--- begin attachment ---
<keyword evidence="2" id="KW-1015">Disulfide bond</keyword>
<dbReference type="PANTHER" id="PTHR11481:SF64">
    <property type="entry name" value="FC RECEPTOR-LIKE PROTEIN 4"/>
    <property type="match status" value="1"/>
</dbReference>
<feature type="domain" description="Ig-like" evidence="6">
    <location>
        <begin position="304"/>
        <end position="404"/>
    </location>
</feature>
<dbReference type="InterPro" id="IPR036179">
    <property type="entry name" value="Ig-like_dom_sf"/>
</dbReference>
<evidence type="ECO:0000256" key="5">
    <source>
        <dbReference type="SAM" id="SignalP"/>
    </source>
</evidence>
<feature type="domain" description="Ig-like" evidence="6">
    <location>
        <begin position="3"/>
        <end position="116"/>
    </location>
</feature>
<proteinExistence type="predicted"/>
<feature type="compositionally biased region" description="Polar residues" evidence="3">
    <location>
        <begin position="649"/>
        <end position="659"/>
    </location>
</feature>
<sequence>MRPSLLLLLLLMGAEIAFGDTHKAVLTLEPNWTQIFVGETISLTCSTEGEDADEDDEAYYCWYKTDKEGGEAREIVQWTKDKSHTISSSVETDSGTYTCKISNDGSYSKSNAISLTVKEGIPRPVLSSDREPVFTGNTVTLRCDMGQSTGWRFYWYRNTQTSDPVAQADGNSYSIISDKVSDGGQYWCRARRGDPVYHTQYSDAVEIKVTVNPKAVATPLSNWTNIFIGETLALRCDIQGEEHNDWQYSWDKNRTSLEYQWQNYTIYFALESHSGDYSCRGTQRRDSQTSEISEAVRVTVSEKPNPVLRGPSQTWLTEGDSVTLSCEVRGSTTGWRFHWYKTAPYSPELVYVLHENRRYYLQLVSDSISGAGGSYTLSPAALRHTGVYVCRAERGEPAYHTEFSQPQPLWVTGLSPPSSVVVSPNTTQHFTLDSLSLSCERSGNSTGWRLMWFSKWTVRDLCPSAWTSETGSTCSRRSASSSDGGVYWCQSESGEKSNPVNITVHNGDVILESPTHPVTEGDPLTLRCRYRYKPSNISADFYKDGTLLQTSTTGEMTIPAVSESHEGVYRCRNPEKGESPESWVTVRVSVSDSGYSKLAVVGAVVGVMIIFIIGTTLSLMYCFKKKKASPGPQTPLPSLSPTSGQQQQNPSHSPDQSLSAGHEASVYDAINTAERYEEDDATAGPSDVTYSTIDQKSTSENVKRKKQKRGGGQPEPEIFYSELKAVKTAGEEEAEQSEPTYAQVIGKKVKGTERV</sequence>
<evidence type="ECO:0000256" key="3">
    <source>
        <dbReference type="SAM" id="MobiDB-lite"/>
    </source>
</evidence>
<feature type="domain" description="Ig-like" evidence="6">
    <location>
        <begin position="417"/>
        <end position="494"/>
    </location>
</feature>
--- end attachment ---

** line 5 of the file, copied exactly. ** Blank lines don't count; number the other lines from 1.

</dbReference>